For the second time this month, I’ve met an interesting birdwatcher looking at waders down on the bay. A postgraduate student, he’s making a study of the effects of human disturbance on the birds. The project itself is not remarkable, and I suspect his results will turn out to prove the obvious, but what’s much more interesting is that he’s from Iraq. With the troubles far from over we talk openly about the war, but conversation soon reverts to natural history. We speak the same language of conservation. He tells me of the devastation of the great marshes in southern Iraq, and recent attempts to begin restoring some of the damage, the effects of war on the desert, and lots more. He’s hungry to learn about the conservation movement in the West, and amazed at its sophisticated infrastructure and increasing political power.
He asks where to find data about the number of waders here thirty years ago. He’s asked the old man who counts here almost every day, who apparently seems reluctant to give him the data he needs; I promise to help all I can.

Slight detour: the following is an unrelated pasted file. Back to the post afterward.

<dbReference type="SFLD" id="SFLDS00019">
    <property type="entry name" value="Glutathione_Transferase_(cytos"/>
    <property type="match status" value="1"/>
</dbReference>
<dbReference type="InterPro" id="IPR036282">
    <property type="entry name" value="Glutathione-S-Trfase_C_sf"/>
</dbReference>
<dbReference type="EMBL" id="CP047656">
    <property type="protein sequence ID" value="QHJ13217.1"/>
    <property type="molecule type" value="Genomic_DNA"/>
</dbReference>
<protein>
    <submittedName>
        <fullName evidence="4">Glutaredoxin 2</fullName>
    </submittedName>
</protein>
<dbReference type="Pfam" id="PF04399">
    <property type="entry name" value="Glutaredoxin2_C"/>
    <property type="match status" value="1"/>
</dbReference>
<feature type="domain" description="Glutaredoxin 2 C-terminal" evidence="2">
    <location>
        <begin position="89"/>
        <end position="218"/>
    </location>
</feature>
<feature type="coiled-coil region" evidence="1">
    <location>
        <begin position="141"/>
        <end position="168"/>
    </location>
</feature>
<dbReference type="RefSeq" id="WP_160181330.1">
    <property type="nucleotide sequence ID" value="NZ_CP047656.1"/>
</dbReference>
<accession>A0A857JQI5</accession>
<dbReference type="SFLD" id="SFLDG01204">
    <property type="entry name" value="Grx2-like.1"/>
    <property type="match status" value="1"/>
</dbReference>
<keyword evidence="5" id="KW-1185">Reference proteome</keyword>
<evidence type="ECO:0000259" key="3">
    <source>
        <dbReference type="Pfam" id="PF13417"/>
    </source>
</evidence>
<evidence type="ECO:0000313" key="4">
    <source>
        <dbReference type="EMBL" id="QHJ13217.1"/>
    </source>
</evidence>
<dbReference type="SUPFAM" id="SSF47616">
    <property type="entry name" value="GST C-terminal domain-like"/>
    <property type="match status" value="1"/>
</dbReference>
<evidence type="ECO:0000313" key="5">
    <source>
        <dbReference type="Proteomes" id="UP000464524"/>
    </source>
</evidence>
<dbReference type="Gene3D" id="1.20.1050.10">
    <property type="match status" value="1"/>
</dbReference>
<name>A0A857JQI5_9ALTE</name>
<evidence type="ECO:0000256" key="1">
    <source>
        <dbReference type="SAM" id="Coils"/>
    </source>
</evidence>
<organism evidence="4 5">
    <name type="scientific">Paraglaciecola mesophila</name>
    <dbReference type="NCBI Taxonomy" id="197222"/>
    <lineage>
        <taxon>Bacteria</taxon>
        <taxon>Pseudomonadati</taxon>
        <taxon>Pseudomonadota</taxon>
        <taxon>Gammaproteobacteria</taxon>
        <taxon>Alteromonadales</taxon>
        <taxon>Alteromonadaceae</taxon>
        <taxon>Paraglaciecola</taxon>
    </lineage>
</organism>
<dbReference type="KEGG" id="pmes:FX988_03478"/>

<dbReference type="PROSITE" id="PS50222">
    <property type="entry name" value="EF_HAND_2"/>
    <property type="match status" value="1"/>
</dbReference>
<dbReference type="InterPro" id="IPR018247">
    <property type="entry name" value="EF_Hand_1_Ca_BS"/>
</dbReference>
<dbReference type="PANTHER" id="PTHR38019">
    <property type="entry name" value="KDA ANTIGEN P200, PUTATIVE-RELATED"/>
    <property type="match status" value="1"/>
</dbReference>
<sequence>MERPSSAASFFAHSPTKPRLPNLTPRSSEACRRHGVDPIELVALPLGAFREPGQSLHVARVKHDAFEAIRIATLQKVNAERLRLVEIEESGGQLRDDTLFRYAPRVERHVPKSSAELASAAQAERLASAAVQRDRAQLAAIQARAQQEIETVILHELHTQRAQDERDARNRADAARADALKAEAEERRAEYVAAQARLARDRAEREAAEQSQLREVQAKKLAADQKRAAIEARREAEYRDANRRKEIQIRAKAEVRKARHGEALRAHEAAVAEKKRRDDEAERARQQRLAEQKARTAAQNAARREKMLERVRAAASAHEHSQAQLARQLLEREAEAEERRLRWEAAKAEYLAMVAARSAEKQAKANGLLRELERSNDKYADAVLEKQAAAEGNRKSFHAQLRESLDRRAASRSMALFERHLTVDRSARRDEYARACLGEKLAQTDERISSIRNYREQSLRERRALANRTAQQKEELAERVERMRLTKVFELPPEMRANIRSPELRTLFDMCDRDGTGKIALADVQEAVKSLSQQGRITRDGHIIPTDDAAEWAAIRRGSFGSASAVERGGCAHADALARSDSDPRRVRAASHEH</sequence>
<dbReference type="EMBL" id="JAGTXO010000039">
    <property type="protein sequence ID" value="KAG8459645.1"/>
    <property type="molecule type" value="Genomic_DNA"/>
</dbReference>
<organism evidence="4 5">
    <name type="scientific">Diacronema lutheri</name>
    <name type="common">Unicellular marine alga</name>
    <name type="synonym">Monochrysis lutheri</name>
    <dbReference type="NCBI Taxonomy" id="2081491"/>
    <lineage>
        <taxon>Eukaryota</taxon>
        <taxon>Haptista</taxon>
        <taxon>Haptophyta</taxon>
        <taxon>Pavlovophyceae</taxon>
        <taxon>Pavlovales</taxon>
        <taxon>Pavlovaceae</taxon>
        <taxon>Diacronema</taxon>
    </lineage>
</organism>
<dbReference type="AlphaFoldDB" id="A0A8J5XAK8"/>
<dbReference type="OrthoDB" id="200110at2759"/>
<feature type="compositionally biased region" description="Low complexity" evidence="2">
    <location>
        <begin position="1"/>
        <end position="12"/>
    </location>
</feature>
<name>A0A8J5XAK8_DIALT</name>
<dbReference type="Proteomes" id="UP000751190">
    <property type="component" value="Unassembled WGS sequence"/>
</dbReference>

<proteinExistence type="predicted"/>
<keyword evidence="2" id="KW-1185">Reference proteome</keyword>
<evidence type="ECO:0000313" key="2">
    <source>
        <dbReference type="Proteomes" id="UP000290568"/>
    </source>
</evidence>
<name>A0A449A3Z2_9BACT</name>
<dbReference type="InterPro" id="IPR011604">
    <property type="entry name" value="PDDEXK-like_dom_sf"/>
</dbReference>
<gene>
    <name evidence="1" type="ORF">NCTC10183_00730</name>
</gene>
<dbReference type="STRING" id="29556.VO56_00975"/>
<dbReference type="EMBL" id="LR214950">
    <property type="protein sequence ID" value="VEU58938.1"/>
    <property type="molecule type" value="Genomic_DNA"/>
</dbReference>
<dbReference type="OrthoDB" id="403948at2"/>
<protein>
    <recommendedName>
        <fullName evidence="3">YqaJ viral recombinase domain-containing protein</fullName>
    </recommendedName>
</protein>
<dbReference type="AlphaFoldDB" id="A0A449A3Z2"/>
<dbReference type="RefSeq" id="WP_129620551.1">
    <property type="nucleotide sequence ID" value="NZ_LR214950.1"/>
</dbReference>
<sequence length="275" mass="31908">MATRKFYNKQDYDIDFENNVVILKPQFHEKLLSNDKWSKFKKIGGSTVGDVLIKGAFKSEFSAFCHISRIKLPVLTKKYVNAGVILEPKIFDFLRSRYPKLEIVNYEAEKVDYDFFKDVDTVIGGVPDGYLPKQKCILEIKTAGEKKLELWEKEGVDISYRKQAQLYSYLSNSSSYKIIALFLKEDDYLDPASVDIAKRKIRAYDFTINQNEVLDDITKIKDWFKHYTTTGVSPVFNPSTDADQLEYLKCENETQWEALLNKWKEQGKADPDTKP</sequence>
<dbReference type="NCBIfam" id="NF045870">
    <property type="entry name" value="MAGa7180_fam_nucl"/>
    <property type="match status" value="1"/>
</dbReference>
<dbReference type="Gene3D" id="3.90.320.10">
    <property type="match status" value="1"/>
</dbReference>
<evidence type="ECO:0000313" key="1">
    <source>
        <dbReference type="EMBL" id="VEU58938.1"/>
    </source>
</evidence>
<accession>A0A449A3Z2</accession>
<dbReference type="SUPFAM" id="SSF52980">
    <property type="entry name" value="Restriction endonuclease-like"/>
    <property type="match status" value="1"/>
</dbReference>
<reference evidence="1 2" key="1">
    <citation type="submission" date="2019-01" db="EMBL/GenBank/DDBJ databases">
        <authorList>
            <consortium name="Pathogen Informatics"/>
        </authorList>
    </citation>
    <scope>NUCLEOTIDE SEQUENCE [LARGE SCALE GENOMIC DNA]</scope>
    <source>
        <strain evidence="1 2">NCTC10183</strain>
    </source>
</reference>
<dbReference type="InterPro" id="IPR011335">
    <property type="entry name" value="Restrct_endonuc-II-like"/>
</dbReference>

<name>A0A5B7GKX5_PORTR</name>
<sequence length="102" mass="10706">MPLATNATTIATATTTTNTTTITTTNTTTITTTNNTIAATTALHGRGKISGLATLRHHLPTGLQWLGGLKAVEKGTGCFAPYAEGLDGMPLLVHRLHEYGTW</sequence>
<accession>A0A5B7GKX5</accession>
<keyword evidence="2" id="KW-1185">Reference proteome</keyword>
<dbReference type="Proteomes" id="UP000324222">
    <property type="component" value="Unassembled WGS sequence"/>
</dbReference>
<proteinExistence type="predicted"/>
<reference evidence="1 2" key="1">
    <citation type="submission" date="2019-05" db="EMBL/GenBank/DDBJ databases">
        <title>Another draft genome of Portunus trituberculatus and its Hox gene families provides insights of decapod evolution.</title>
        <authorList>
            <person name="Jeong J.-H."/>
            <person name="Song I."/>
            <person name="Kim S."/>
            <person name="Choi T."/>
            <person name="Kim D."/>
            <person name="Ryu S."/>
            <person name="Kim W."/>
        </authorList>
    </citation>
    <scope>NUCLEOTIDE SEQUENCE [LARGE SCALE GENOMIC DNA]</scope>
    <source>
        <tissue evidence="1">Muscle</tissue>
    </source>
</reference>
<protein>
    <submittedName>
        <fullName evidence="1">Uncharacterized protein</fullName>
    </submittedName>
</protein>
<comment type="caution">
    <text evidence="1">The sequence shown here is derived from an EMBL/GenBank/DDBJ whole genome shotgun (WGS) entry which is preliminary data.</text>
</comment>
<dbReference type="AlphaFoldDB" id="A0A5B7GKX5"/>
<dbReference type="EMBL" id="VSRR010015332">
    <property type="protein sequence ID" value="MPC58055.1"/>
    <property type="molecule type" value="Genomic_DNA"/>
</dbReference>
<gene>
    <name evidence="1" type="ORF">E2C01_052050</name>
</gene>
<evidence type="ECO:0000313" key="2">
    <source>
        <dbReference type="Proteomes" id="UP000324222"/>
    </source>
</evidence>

We watch the few waders together. A small flock of ringed plovers flies to and fro, restless in the face of several dogs running in and out of the sea. We marvel at a quite exceptional summer plumage bar-tailed godwit, and my new friend can’t get over the smart oystercatcher flock resting on the sandbar in the mellow evening light. I’m struck by how the beauty of the natural world transcends culture, it belongs to us all, and perhaps if we paid more attention to this, we might reduce conflict and get on with saving the planet for future generations whatever creed we believe in.
We take down emails, but forget to exchange names. No matter, we’ll meet again soon.